Apple earned $90 million from operations during the quarter, which translated into earnings of 51 cents per diluted share for the quarter. The company fell significantly short of its mark from the same period a year ago, when it achieved earnings of 68 cents per diluted share.
Analysts were expecting earnings of 45 cents, according to consensus estimates from First Call.
The results were released after the markets closed today. In after-hours trading, Apple shares were up nearly 4 to about 68.
Including one-time gains, which included the sale of approximately 3 million shares in technology company ARM Holdings, and a net restructuring charge of $16 million, Apple posted earnings of 63 cents per share.
Net earnings were $111 million vs. $106 million for year-ago results. Earnings were down substantially from third quarter profits of $203 million.
Revenues for the quarter were $1.34 billion, down 14 percent from the year-ago quarter, the company said. Gross margins were 28.7 percent, up from 26.8 percent in the year-ago quarter.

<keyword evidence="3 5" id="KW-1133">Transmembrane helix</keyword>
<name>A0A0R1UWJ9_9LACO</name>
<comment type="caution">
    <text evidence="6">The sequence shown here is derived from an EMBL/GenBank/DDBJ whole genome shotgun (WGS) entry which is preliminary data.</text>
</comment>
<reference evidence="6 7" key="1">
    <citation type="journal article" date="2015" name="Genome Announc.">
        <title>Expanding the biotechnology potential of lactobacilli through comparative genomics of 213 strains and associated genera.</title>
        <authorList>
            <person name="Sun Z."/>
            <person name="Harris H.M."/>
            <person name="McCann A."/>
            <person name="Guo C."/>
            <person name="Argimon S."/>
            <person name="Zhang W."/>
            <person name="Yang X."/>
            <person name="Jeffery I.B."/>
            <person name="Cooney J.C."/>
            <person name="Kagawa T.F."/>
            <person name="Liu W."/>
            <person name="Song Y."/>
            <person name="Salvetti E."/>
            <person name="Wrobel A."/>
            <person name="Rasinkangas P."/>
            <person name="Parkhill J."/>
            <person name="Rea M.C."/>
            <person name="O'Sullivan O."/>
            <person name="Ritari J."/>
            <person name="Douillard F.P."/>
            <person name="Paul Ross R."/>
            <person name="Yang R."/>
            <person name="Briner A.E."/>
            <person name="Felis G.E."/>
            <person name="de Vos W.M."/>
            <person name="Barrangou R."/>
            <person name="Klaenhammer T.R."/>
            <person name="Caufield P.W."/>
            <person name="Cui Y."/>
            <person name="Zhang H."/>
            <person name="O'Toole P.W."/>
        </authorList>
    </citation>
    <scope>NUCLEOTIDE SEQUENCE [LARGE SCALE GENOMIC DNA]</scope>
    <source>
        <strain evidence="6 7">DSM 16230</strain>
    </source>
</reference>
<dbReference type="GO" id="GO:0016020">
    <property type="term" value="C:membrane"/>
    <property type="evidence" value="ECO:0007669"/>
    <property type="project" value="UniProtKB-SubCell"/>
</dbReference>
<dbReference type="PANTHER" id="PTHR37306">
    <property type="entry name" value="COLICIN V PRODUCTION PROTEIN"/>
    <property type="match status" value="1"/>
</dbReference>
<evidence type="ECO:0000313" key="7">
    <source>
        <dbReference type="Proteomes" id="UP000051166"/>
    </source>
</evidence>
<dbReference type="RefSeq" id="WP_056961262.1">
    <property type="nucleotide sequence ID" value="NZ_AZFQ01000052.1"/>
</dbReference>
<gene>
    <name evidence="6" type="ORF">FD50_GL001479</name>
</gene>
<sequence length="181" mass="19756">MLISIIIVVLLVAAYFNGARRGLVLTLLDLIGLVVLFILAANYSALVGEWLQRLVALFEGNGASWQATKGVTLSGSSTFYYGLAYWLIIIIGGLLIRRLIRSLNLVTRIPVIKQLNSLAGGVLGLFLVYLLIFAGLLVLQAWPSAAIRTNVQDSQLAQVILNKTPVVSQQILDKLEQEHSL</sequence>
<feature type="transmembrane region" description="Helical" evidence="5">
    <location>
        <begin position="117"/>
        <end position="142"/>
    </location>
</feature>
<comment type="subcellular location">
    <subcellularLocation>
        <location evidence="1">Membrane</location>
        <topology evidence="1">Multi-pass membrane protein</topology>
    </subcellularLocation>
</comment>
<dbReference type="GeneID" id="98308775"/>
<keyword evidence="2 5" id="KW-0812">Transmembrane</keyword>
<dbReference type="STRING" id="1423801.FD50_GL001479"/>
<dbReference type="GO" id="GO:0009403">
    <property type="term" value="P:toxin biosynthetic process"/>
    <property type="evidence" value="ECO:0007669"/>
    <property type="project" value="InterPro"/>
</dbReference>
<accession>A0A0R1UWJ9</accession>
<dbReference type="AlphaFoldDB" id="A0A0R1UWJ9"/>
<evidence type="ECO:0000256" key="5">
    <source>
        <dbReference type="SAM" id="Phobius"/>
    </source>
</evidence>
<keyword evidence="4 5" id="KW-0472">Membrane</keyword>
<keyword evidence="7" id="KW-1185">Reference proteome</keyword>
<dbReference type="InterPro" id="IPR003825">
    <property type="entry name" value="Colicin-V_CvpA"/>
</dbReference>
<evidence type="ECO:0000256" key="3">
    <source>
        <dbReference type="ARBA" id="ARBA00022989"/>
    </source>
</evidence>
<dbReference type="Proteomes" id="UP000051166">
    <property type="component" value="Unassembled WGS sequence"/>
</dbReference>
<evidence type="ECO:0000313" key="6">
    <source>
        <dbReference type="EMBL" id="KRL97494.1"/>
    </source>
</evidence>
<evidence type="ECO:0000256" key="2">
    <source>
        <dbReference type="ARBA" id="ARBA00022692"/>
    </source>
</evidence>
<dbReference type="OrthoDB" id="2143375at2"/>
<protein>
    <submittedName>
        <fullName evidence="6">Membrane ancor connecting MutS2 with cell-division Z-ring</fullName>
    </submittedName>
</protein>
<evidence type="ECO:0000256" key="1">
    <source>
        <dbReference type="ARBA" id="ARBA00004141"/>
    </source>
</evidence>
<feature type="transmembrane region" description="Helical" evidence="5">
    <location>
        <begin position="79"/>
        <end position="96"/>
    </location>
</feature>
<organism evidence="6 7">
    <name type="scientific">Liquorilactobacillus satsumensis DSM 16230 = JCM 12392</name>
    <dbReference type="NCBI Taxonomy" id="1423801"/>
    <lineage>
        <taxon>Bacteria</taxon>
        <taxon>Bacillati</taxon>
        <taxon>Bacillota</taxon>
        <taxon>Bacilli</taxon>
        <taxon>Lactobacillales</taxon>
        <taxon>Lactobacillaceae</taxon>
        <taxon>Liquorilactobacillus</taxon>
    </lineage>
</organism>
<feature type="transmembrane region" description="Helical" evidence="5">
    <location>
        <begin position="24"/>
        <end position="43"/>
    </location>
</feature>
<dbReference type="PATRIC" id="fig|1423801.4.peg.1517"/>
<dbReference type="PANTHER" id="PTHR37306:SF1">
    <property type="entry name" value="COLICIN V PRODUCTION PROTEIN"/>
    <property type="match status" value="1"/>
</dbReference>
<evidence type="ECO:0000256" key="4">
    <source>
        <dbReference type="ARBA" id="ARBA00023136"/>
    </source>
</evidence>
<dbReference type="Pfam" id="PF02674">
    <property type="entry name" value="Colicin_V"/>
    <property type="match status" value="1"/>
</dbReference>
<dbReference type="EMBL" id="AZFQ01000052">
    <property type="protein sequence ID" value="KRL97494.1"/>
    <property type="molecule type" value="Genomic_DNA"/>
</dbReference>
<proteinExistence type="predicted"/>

The news comes against a backdrop of continued delays in getting some hotly anticipated new products such as the iBook notebook computers out the door.
In light of product shortages, Apple said IBM would commence manufacture of the new G4 PowerPC chips starting in early 2000. Also, the company said it would sell Power Macintosh G4 systems with slower chips than previously announced in order to have enough systems available for customers.
The revised Power Mac G4 configurations will now include PowerPC G4 processors running at 350, 400, and 450 MHz, and will be priced equivalently to previously announced systems. The 500-MHz G4 processor will not be available until the first calendar quarter of next year.
"We are delighted by the response to our new products--we have received orders for over 250,000 new iMacs in the first week since its announcement, and over 300,000 iBooks since its announcement in late July," said Steve Jobs, Apple's interim chief executive, in a statement. "We are geared up to ship all of our products in high volume this quarter."
Fred Anderson, Apple's chief financial officer, said in a conference call that the company exited the quarter with an "extremely large" backlog of more than $700 million in orders representing some 400,000 units not shipped. A significant portion of those would be from iBook orders; the company said it has received 200,000 orders and only shipped out 6,000 units during the quarter, although that number has risen somewhat in the three weeks since the quarter's close.
Anderson said the company expects to fill most of that backorder by November, although iBook's will still be in short supply throughout the quarter. Anderson's response came in response to questions about whether or not Apple would be able to get product on the shelves in time for the Christmas selling season.